X-JOCKEY has become a big business in Canada, and in the United States, too, for that matter. The amateurs in Ontario and the West have always been as popular, if not more popular, with hockey followers than have the pros. The result has been profitable for those amateur clubs who have made hockey their main sport. Human nature is still human nature, and I doubt if the hockey player in Ontario. Quebec or the West is a bit different in temperament or financial genius than the hockey player in the Maritimes. Each will get as much of what someone has called “the filthy lucre” as the other. Perhaps, for all we know, the amateur hockey player in Upper Canada and the West may be doing even better in a financial way than his brother in the East.
Only a few nights ago I talked with one of the men who is putting up the money for a team that may possibly be, and at this writing looks like the best bet for the Maritimes entry into the Allan Cup play-offs. He told me frankly that it would cost in the vicinity of $23,000 to operate his dub this season. The salary' list of that team is around $700 per week. The players, supposed to be amateurs, do nothing but play hockey, figuring in three games per week and presenting themselves to the club treasurer every' pay day for their monetary consideration. Continued on page 53
Continued from page 21
There are about six teams in the Maritimes who are operating on the same basis as the professional teams operated in New Brunswick and Nova Scotia more than fifteen years ago. I think it is a conservative estimate to say that these six teams will cost the combined club owners $100,000 to operate this winter. I doubt if the Moncton, Fredericton, Charlottetown, Dalhousie, Halifax and Truro clubs can get through this season for a figure less than the amount quoted above.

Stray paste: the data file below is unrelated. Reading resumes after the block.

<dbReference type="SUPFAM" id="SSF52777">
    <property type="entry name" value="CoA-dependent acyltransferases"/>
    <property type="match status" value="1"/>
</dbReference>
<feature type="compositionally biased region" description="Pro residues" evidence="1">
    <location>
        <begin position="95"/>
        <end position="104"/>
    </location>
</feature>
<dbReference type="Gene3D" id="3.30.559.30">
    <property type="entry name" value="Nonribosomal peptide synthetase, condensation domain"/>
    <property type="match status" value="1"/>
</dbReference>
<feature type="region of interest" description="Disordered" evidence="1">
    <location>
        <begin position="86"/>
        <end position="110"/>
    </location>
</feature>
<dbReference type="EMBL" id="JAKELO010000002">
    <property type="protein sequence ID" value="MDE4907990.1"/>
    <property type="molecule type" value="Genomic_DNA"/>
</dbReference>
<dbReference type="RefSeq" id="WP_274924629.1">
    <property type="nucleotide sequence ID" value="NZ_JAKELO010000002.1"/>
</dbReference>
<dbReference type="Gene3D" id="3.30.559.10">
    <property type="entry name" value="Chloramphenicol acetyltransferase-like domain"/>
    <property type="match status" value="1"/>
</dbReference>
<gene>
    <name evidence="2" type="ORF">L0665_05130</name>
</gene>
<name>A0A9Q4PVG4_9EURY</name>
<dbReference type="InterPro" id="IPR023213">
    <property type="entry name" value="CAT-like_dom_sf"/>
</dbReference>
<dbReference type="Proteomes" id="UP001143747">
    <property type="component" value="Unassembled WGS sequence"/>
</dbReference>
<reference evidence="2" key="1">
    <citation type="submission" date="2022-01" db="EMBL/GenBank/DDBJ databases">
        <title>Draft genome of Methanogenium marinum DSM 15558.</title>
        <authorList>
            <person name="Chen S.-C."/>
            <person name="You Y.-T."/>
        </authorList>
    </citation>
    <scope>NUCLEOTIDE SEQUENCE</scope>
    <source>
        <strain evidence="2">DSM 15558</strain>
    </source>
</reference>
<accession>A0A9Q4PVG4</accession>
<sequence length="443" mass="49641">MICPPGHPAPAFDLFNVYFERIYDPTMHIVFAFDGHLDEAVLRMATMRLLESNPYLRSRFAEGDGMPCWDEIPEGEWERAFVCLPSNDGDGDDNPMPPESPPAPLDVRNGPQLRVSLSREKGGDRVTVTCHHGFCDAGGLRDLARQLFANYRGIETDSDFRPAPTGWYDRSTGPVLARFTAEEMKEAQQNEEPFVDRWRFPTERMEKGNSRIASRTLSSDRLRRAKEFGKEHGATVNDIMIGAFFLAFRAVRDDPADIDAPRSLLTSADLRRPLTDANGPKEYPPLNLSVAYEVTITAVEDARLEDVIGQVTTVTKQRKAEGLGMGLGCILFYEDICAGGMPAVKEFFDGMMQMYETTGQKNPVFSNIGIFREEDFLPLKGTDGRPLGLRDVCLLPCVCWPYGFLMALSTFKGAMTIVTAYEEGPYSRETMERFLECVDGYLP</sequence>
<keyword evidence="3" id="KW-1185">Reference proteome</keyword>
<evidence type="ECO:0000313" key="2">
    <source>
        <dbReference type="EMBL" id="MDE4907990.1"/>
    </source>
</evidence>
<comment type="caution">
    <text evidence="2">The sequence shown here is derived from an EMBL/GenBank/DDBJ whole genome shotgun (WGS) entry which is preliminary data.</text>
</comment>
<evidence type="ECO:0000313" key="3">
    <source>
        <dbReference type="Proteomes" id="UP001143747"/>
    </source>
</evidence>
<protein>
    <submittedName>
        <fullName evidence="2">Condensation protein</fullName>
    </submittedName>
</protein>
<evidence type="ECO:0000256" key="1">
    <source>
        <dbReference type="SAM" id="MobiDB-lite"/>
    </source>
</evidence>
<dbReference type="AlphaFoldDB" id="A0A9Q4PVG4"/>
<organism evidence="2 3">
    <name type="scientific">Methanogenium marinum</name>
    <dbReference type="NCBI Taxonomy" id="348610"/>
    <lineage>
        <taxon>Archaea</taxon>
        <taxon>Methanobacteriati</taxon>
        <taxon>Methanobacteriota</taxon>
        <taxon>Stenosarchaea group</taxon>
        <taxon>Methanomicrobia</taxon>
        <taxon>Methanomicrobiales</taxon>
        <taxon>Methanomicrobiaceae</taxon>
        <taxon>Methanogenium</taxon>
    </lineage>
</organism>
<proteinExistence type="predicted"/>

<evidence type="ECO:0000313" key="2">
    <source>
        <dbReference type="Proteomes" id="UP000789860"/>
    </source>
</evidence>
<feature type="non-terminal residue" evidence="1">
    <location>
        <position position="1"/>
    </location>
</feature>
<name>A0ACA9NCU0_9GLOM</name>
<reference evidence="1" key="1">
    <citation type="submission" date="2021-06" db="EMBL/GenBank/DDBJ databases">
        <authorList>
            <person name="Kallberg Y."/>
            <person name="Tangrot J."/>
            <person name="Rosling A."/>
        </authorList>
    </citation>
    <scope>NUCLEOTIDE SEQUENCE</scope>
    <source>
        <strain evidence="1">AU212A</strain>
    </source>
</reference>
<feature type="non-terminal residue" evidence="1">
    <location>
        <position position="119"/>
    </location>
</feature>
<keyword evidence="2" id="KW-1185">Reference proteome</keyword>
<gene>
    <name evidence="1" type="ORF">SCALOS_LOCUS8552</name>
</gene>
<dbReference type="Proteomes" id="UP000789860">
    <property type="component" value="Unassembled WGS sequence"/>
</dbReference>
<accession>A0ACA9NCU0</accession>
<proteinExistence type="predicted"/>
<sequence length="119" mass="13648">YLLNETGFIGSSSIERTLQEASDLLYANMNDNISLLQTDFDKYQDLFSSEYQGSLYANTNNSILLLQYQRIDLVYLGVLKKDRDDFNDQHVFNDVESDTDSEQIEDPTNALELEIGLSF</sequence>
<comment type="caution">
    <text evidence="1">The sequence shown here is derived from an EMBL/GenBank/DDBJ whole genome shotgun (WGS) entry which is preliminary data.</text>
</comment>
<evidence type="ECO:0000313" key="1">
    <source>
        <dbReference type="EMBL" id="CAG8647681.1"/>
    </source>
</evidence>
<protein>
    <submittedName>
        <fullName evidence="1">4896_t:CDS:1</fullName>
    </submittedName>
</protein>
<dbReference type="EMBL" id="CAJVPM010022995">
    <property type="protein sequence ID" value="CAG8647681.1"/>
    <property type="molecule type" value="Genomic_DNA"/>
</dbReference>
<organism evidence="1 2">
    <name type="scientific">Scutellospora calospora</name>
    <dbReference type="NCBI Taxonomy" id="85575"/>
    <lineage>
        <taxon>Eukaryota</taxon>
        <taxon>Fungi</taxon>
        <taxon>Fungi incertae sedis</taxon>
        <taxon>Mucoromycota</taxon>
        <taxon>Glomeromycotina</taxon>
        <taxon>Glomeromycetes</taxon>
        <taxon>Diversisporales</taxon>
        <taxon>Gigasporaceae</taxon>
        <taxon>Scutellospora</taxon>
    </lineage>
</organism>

There are eleven “amateur” players in the Maritimes today drawing as high as $75 per week for their services. Others are getting $65, and $60, while even the lowest paid “amateur” on any of these ranking teams is drawing down $30 per week. Back in the days when the professional leagues were operating in the Maritimes, when the Sydney Millionaires went to Montreal to compete for the Stanley Cup, the highest paid player wasn’t getting more than $40 per week, and yet the club owners in those days couldn’t finish the season without going behind financially.
Thus it does not require any great knowledge of mathematics or finance to predict what is going to happen to “amateur” hockey in the Maritimes after the present season is ended. I know of one club in the Maritimes that last year went behind $5,000, and another that was $3,500 in the red. This winter these same clubs have tackled the job of getting an Allan Cup winner on the ice, and they are spending more money than last. To continue such a policy must only lead to financial disaster. Most cities and towns in the Maritimes are certainly not large enough to stand the financial strain.